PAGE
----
Initially I started Cool Young History just to document our travels and update our family on our adventure. Then it became a place for me to share the many opportunities available to travelers. When we started planning to embark on our indefinite honeymoon, we didn’t really know what we were doing. We had never left the country, so I searched the Internet for what Cool Young History has now become: a guide to traveling internationally, for short and long stays, with every tip and trick I learn along the way.
One of the travel tips I still can’t believe exists is pet sitting. You simply look after someone’s pet(s) in exchange for free accommodation, plus whatever other perks come along with your stay. I’ve always loved dogs, so when we were asked to pet sit two Labradors in Majorca, Spain I was stoked. Initially, I was apprehensive about pet sitting in general, as it is such a huge responsibility. However, after trying it I learned how much I enjoy having pets around; they add a sense of home to new places.
Meet Laira and Leon, our travel companions for our two months of dog sitting in Majorca, Spain. We would simply feed and walk these two everyday. We would hike throughout the area with dogs in tow, discovering new paths with stunning views. Of course we still had plenty of time to explore on our own, which makes pet sitting easier than you may expect. Laira and Leon were not a burden to us at all, instead we loved taking them all over the city with us.
Palma is the capital of Majorca and it is absolutely beautiful. We flew into Palma from Barcelona for less than $30 and took the airport shuttle for €6 to get into the city center. Learn how to purchase cheap flights all over the world in my new ebook, 101 Ways To Travel The World For Less Than $10 A Day.
We ventured into the history district to see the beautiful Cathedral Santa Maria of Palma, more commonly referred to as La Seu.
Majorca is positioned east of mainland Spain, surrounded by The Mediterranean Sea. With mountains in the north of the island, the views are stunning all over Majorca.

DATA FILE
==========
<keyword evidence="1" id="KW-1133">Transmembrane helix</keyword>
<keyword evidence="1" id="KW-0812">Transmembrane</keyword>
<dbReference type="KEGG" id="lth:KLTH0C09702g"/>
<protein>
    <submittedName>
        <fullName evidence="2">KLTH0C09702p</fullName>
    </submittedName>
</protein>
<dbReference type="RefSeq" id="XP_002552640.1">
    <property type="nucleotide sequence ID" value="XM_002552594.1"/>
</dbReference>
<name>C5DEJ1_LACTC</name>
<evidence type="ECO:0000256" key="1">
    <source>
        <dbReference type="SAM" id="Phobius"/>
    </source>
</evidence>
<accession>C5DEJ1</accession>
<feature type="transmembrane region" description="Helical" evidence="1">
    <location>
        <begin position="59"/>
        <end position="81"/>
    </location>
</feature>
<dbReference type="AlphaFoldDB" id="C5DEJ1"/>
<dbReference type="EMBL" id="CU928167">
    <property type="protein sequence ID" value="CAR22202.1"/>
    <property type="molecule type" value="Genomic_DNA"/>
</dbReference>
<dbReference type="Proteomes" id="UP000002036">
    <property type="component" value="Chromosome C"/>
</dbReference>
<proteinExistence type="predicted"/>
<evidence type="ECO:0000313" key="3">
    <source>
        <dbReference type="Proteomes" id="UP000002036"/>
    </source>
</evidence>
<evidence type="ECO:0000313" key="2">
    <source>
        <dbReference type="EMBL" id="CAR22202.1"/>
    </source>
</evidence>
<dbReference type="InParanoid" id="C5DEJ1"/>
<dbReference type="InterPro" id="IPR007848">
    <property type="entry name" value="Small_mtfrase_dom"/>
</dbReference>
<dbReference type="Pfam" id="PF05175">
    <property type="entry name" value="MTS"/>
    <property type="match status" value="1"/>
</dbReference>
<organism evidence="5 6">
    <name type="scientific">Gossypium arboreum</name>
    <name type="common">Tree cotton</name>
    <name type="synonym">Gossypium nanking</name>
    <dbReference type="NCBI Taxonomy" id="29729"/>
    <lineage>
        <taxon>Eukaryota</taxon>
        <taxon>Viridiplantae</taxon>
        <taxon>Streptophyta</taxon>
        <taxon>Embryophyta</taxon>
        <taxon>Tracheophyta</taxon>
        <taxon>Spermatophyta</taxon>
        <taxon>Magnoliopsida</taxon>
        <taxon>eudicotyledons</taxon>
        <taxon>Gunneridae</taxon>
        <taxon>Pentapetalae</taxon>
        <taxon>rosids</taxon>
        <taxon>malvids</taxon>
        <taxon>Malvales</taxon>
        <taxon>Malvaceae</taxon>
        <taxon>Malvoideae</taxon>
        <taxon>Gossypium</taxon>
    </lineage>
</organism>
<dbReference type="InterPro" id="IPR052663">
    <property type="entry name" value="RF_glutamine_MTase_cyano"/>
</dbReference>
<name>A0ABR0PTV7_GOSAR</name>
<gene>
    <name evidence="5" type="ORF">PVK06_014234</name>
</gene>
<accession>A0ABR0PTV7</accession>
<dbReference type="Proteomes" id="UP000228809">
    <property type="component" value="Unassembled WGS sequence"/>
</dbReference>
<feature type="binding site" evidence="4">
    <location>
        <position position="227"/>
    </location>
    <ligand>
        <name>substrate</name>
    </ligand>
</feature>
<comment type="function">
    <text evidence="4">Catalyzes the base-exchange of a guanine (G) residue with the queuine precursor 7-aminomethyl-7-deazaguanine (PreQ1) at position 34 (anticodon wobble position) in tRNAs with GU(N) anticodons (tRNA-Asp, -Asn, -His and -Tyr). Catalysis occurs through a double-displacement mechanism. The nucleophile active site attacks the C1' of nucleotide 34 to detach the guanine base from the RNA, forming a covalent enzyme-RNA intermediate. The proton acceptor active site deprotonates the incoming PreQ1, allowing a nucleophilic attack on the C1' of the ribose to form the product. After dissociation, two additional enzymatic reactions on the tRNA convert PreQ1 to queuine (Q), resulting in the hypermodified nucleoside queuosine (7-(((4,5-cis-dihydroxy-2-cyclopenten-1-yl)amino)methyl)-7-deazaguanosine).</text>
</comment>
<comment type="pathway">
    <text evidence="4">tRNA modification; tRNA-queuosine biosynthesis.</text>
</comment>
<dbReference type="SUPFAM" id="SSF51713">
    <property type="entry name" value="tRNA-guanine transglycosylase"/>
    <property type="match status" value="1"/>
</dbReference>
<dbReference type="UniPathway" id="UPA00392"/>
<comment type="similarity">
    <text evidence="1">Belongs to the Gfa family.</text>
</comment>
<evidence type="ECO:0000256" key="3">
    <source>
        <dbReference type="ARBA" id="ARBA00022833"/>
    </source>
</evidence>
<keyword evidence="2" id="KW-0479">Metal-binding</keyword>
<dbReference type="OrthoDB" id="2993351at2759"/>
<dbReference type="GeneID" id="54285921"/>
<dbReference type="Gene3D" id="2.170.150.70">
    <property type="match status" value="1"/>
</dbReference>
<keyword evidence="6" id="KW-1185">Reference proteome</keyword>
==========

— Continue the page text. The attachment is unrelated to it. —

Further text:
There are plenty of places to eat and shop throughout Palma, a major shopping district. We had this beautiful view during a brunch in the city.
We spent the majority of our time in Santa Ponsa, which is located about 11 miles west of Palma. With a direct bus available for €5, traveling in and out of the capital was very easy.
This was the small local beach within steps from our house/pet sit. When I first saw it, I was again in disbelief at the opportunities pet sitting provides around the world.
The larger beach was less than half a mile from our stay, we found ourselves making the journey at least once a week.
Majorca is a very popular vacation destination, similar to Ibiza, so in the winter months many of its establishments – from hotels to restaurants – close their doors. This set of creative hotels was one of the many that shut down during the winter months.
Eroski is the local supermarket in Majorca, we had several near our home in Majorca. Cooking is a must when traveling for long periods of time, eating out too often gets boring and taxing. The local language in Majorca is Catalan, however, I easily got by with my (struggling) Spanish.
The many vineyards in Spain make wine very inexpensive in the region. The cheapest options were only €0.60 per liter, while some of the best options only cost €15.
Oranges are grown in Spain, so they are very inexpensive and the best I’ve ever tasted in my life.
These oranges only cost €0.30 per pound, so we would always buy a huge bag of them when shopping.
Although it was winter, the weather in Majorca was exceptional, which made relocating our office to the patio a must. We spent the New Year planning our entire travel itinerary for the year. I can’t wait to share all of our new destinations with you guys!
While I was sad to say goodbye to Majorca, I was very excited to head to our next destination. Leaving places after long stays is always bittersweet, as we tend to develop a bit of normalcy in every place we visit.